We are delighted that these speakers will be joining us at the Technology Safety Summit this year. More speakers will be added as they are confirmed, so check back soon.

Keynote Speakers

Ginger Gorman, Social Justice Journalist

Ginger Gorman is a fearless and multi award-winning social justice journalist. She has an innate ability to connect and communicate with some of the most interesting and marginalised people in our community. Ginger works hard to translate those untold stories into powerful and insightful journalism.

As a result of a story she published via the ABC back in 2010, Ginger and her family became the subject of an international online hate campaign.

Once the stream of cyberhate – and the fear –  died down, she decided to find and interview serious Internet trolls. Ginger was shocked to discover the ways in which cyberhate can wreck women’s lives.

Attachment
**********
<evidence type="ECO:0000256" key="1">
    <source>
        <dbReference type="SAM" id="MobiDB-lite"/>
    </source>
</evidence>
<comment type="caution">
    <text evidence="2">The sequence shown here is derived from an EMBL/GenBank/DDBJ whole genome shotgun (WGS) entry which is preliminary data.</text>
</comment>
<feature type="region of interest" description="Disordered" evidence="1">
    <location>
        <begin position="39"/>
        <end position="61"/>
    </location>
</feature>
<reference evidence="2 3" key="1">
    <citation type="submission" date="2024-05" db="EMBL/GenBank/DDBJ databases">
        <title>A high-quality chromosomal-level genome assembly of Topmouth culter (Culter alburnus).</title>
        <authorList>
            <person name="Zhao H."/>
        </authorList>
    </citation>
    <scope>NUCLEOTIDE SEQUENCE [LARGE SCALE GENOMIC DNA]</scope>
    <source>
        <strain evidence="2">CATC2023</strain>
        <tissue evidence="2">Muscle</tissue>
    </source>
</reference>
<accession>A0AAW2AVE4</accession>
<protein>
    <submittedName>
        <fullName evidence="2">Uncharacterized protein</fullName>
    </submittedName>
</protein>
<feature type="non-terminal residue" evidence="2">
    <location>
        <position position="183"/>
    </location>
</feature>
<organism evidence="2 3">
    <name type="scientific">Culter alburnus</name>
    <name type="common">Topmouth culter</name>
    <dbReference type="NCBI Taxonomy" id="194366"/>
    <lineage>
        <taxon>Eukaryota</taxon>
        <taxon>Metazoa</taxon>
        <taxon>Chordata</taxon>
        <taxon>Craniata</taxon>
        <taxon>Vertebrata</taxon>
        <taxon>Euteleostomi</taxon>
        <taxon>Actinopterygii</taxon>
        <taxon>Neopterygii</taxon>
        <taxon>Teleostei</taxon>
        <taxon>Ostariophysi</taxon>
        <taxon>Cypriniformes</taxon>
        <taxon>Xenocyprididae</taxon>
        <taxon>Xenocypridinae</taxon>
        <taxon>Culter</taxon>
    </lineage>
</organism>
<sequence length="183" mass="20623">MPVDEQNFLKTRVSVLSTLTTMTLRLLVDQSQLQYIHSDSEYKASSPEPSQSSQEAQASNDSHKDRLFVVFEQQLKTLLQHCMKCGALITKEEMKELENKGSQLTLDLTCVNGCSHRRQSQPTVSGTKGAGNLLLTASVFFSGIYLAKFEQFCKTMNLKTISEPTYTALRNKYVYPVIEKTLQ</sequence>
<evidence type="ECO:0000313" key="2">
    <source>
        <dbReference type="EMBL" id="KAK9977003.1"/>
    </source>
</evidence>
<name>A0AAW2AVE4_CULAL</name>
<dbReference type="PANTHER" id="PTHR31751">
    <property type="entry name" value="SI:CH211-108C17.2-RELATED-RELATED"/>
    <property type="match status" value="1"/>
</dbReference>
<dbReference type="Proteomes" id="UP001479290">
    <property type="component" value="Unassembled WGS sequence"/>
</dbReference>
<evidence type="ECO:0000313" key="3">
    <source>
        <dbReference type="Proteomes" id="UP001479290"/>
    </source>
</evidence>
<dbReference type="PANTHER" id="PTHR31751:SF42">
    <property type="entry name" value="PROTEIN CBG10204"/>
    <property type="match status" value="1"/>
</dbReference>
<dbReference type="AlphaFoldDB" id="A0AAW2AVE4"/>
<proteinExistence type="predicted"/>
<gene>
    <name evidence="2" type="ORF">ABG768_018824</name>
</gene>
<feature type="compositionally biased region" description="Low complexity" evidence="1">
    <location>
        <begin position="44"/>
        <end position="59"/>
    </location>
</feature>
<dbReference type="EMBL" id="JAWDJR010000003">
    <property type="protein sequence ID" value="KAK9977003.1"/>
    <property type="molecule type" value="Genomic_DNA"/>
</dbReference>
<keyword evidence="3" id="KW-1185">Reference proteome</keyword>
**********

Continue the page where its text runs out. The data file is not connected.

This strange journey into the underbelly of the Internet has made her in-demand as an expert on the topic. Not only has Ginger written extensively about trolling and social media self-defense – especially for women – last year she presented a TEDx talk on the subject. She also featured in Tara Moss’ “Cyberhate” series on the ABC.

Ginger’s most recent four-part investigation into cyberhate and online misogyny for Fairfax mastheads was published to a hail of media and public commentary, firmly focusing the Australian public’s attention on cyberhate and how to stop it. She’s now writing a book on the topic, which will be published by Hardie Grant in 2019.

Sami Makelainen, Telstra

Sami has been involved in building the online and mobile worlds since mid-1990’s. Having participated in design and development of one of the first full-service online banking platforms, Sami spent a number of years hands-on with various aspects of the mobile business, from developing mobile payment solutions in North America to defining network systems architectures for Nokia in Finland. Since 2009, Sami has been at Telstra Corporation in Australia, currently in charge of Technology Foresight at the Chief Technology Office. Sami holds an MSc degree in Computer Science from the University of Helsinki and lives with his family in Melbourne.

Julie Oberin, National Chair, WESNET